When it comes time to buy hosting, it can be difficult to know which of the many options is right for you or your clients. Ultimately, you’ll want to choose a hosting plan that can meet their traffic, budget, and security needs.
Fortunately, there’s a few differences we can point out that clearly defines each hosting choice. What’s more, they shouldn’t be beyond your comprehension, meaning those differences can be easily presented to your clients when the time comes.
This article will serve as a brief guide to the basics of three different types of hosting – shared, a virtual private server (VPS), and dedicated hosting. We’ll also explain the pros and cons of each, including their suitability for needs such as ecommerce. Let’s get started!
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The differences between hosting types
Before we begin, it’s worth noting that we’ll assume you’re already aware of the very basics of what hosting is. Instead, we’ll discuss other deeper elements. Let’s briefly go over and define some of the key differences between hosts in general:
- Server space: This is (of course) the size of your server, or how much hard drive space you’ll have.
- Server configuration: This impacts your website’s speed and security. Every site should have at least basic security, but some sites will need even tighter restrictions to protect sensitive data.
- Memory: In general, the larger your site is or the faster you want it to load, the more memory you will need.
However, there are some inherent differences that define each hosting type, even if all of the above is equal. We’ll go over what these are later.
Managed vs. unmanaged hosting
Before we move on, it’s worth discussing whether you opt for managed or unmanaged hosting.
For the uninitiated, unmanaged hosting means you’re responsible for any server maintenance. In contrast, managed hosting usually means your host will maintain the server on your behalf.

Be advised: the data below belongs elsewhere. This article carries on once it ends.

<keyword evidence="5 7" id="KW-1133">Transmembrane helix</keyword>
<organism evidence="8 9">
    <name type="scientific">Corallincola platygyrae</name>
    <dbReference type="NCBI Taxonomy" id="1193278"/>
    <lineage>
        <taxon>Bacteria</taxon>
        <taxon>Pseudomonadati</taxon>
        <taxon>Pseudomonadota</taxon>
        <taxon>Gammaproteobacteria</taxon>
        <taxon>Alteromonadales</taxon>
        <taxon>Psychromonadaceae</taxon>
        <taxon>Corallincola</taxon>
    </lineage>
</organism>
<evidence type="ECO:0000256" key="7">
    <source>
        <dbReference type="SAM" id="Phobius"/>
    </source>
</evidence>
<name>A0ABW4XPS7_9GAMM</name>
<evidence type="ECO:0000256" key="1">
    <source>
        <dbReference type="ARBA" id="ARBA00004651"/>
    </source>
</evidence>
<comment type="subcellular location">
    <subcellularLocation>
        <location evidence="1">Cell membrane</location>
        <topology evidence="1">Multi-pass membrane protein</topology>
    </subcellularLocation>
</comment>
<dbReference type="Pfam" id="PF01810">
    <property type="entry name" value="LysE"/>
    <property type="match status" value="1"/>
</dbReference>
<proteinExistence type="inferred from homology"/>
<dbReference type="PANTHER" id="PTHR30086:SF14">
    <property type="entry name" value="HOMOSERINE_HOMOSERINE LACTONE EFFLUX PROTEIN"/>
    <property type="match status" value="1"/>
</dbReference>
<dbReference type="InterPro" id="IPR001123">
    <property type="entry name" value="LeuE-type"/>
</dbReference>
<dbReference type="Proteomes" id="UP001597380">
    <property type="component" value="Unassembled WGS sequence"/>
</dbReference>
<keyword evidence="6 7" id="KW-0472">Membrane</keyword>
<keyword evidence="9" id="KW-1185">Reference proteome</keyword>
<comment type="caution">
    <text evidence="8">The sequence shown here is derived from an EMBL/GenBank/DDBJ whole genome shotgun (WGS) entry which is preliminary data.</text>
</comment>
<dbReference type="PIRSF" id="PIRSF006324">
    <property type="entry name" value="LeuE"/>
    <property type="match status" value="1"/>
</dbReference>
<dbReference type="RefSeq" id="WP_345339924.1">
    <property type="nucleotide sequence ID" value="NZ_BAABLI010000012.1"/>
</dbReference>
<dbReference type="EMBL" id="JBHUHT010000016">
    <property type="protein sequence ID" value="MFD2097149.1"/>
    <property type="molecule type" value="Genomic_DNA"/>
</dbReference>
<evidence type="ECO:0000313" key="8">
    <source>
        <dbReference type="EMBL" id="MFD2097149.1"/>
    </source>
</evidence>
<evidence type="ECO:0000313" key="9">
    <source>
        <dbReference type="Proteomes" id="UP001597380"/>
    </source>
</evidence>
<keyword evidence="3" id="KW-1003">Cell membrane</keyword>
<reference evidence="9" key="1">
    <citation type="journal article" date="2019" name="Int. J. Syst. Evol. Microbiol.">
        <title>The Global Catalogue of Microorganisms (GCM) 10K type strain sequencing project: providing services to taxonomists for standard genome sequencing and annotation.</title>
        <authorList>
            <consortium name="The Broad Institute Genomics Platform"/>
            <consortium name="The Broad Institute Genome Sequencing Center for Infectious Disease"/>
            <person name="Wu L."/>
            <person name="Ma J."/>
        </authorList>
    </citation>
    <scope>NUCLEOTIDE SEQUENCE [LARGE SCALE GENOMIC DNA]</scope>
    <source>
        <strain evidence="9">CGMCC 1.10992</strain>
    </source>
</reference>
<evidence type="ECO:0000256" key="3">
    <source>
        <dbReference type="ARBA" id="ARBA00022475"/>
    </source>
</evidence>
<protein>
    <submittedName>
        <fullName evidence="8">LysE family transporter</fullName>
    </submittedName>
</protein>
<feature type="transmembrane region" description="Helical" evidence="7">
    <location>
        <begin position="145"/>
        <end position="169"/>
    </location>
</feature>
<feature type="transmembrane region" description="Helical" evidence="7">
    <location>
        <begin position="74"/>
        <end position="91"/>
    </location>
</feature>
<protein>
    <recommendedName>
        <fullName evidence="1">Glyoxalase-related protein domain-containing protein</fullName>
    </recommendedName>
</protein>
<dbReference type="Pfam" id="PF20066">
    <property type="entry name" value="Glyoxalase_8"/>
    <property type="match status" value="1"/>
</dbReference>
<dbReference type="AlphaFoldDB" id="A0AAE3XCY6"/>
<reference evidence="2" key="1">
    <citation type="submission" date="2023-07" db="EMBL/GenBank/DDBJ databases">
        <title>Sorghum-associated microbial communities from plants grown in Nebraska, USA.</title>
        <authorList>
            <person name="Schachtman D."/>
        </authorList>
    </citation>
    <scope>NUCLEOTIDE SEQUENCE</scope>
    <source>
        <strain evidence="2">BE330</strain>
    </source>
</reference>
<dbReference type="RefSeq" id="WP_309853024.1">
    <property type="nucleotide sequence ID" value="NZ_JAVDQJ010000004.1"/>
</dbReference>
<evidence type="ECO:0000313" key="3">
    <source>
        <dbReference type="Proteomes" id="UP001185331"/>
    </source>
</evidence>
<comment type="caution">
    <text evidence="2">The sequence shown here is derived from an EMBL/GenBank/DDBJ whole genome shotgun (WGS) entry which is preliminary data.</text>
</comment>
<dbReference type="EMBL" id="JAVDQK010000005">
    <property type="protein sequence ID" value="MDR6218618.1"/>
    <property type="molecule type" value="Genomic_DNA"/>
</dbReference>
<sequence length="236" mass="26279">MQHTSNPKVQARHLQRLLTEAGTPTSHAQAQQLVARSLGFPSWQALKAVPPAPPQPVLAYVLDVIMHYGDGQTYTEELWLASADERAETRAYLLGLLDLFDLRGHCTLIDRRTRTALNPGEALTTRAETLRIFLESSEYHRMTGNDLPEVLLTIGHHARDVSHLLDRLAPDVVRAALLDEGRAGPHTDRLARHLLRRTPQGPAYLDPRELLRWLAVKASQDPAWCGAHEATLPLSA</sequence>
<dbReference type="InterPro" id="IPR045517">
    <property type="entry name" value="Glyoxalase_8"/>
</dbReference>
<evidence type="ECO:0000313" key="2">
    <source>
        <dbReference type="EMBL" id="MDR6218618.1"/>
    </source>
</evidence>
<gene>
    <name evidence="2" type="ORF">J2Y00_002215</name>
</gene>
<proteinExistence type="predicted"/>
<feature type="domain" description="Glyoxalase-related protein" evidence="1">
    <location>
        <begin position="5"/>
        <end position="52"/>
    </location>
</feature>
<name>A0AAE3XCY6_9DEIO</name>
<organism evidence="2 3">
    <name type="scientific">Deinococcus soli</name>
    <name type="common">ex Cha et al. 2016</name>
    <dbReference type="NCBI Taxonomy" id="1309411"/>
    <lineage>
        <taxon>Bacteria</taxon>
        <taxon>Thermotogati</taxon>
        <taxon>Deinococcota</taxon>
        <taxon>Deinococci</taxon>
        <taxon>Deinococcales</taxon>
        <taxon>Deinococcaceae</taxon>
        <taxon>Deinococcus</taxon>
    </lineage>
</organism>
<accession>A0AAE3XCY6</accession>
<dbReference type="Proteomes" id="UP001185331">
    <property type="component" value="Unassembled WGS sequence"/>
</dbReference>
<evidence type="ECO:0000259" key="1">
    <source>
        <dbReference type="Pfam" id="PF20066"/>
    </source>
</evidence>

The former is ideal for clients employing a dedicated IT team, although unmanaged hosting does offer more control over how your server performs. However, the latter is going to be great for small clients, or those without a tech team on hand.
Of course, the lines become blurred if you’re job is to run the server. For example, you could work closely with a managed host, or handle every aspect yourself on an unmanaged plan. The choice is based on client budget, and time.
Let’s get down to the nitty-gritty. This section will discuss each specific hosting type, and we’ll start with arguably the most popular option available.
Simply put, shared hosting stores multiple websites on one server. It’s usually the choice for small personal sites, such as blogs. You may also find those with a very low budget starting out with this particular plan.
However, despite the attractive cost, shared hosting comes with some serious drawbacks, including reduced security. The risks are minimal, but shared hosting can make it harder to fully secure your site.
Shared sites also don’t offer root access, so you are limited in carrying out certain server configurations, such as implementing firewalls. However, you may be able to purchase a third-party solution that does the job (albeit with restrictions).
Another downside is reduced speed, as memory on a shared server is apportioned across all sites on that server. For example, if one site is facing heavy traffic, service on your site could temporarily lag. This is practically disastrous for ecommerce sites in particular, because site speed matters for ecommerce sites.